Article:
Collect, Monitor, and Visualize your Sigfox Data with Losant

Sigfox is a leading IoT connectivity provider that provides a low-power and long-range wireless communication solution. Sigfox's seamless device connectivity, combined with the Losant IoT platform, provides a powerful combination for solution builders.

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Create Webhook for Sigfox Callback

The easiest way to communicate between Sigfox and other services is to use a callback. Callbacks allow Sigfox to send any information reported by a device to another service using a webhook.

If you haven't already, sign up for Losant and create a new application. Then create a new webhook for that application.

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  • Name the webhook anything you'd like.
  • Make sure "No Verification" is selected.
  • If you plan on replying to the callback with downlink information, check the "Wait for reply from workflow" option. If your device doesn't support downlink replies, leave this unchecked.

After you save the webhook, you'll be given its unique URL. Copy this somewhere convenient because you'll use it in the following steps.

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Next, go into your Sigfox backend and add this webhook to a custom callback for your device.

Sigfox Setup

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  • Set Type to "DATA". Use "BDIR" if your device accepts a downlink response.
  • Set Channel to "URL".
  • Set the Url pattern to the Losant webhook URL that you created above.
  • Set Use HTTP Method to "POST".
  • Set Content type to "application/json".
  • Set the Body to the following content:
{
  "device" : "{device}",
  "time" : "{time}",
  "duplicate" : "{duplicate}",
  "snr" : "{snr}",
  "station" : "{station}",
  "data" : "{data}",
  "avgSnr" : "{avgSnr}",
  "lat" : "{lat}",
  "lng" : "{lng}",
  "rssi" : "{rssi}",
  "seqNumber" : "{seqNumber}",
  "ack" : {ack}
}

This body essentially sends all available Sigfox information, which is perfectly fine. It's better to have more information than you need, than not have it when you want it.

After you save the callback, you'll need to enable Downlink if your device supports it.

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That's it for the Sigfox configuration. We now have Sigfox invoking a Losant webhook whenever one of your devices reports state.

Create Losant Device

Now we need to go back into Losant and start using this data. The first thing we need is a Losant device to represent your Sigfox device. Add a new device to your project using the Devices -> Add Device menu.

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  • Name the device anything you want.
  • Add a tag named "sigfox_ID" that holds the Sigfox ID of your device. We'll use this later to look up the appropriate device based on incoming data from the Sigfox callback.
  • Add an attribute for each piece of data being pushed by the Sigfox callback. You may notice that each attribute maps to a JSON field in the callback body.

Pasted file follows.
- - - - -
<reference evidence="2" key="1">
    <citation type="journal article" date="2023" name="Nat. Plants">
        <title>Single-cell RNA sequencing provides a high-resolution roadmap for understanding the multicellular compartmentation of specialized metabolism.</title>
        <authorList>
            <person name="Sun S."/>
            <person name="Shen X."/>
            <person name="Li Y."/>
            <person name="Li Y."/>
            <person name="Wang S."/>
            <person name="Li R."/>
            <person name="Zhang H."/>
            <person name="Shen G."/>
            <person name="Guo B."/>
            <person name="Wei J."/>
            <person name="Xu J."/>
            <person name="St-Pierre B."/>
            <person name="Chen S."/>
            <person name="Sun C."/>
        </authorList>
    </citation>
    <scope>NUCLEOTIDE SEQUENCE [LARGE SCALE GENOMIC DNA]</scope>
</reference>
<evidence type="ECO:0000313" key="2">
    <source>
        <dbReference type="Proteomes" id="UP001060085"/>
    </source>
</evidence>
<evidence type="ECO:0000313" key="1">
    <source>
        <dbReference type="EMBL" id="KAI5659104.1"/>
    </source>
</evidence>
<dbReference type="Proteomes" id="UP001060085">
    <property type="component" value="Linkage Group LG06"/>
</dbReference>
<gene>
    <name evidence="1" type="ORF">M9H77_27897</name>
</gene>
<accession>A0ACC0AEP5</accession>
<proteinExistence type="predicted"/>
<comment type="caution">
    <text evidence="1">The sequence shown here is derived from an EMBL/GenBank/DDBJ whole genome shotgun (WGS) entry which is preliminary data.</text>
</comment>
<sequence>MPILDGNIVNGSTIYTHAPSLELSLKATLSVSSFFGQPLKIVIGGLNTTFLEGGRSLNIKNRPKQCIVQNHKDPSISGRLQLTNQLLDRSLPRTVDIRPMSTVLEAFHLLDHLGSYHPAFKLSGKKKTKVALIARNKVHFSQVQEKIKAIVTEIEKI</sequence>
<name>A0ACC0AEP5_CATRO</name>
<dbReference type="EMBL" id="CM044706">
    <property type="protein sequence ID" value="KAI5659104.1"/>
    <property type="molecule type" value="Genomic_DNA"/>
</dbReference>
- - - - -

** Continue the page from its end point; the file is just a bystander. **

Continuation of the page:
• Add custom attributes for each piece of data encoded in your device's data property. We'll be decoding this data in a later step and saving them on more usable fields. In the above example, the Sigfox device is reporting temperature.

In this example we're creating one device at a time, but if you have hundreds or thousands of devices, make sure to check out our device recipes and bulk creation tools.

Create Workflow

Now that we have a device, we can parse the incoming callback data and store it. To do this, we'll use a Losant workflow.

Create a new workflow and name it anything you'd like. For now, let's just verify we're receiving information from Sigfox by adding a Webhook trigger node and a Debug node.

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After adding the Webhook trigger, select the webhook you created earlier from the dropdown. If it's the only one, it will be selected automatically.

After deploying this workflow, you should see the data that Sigfox is sending show up in the Debug tab (bottom-right corner).

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There will be a lot of information on the payload, but what we care about will look something like the following:

{ 
  "data" : {
    "body" : {
      "device" : "AA00FF",
      "time" : "...",
      "duplicate" : "...",
      "snr" : "...",
      "station" : "...",
      "data" : "...",
      "avgSnr" : "...",
      "lat" : "...",
      "lng" : "...",
      "rssi" : "...",
      "seqNumber" : "...",
      "ack" : true | false
    }
  }
}

This is what Losant calls the "payload". Workflows act on the payload as it flows through nodes. In the payload above, the Sigfox ID of this device is located on the data.body.device property.

The next thing we need to do is parse your specific data, which is located on the data.body.data property. What is in this field is entirely controlled by you and what your Sigfox device reports. All of the other fields (snr, station, lat, lng, etc) are all sent by Sigfox itself.

Since this data could be anything, we'll use a Function node to decode it.

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In my example I've encoded the temperature in hexadecimal format on the last two characters of the data string, so the function I've used looks like this: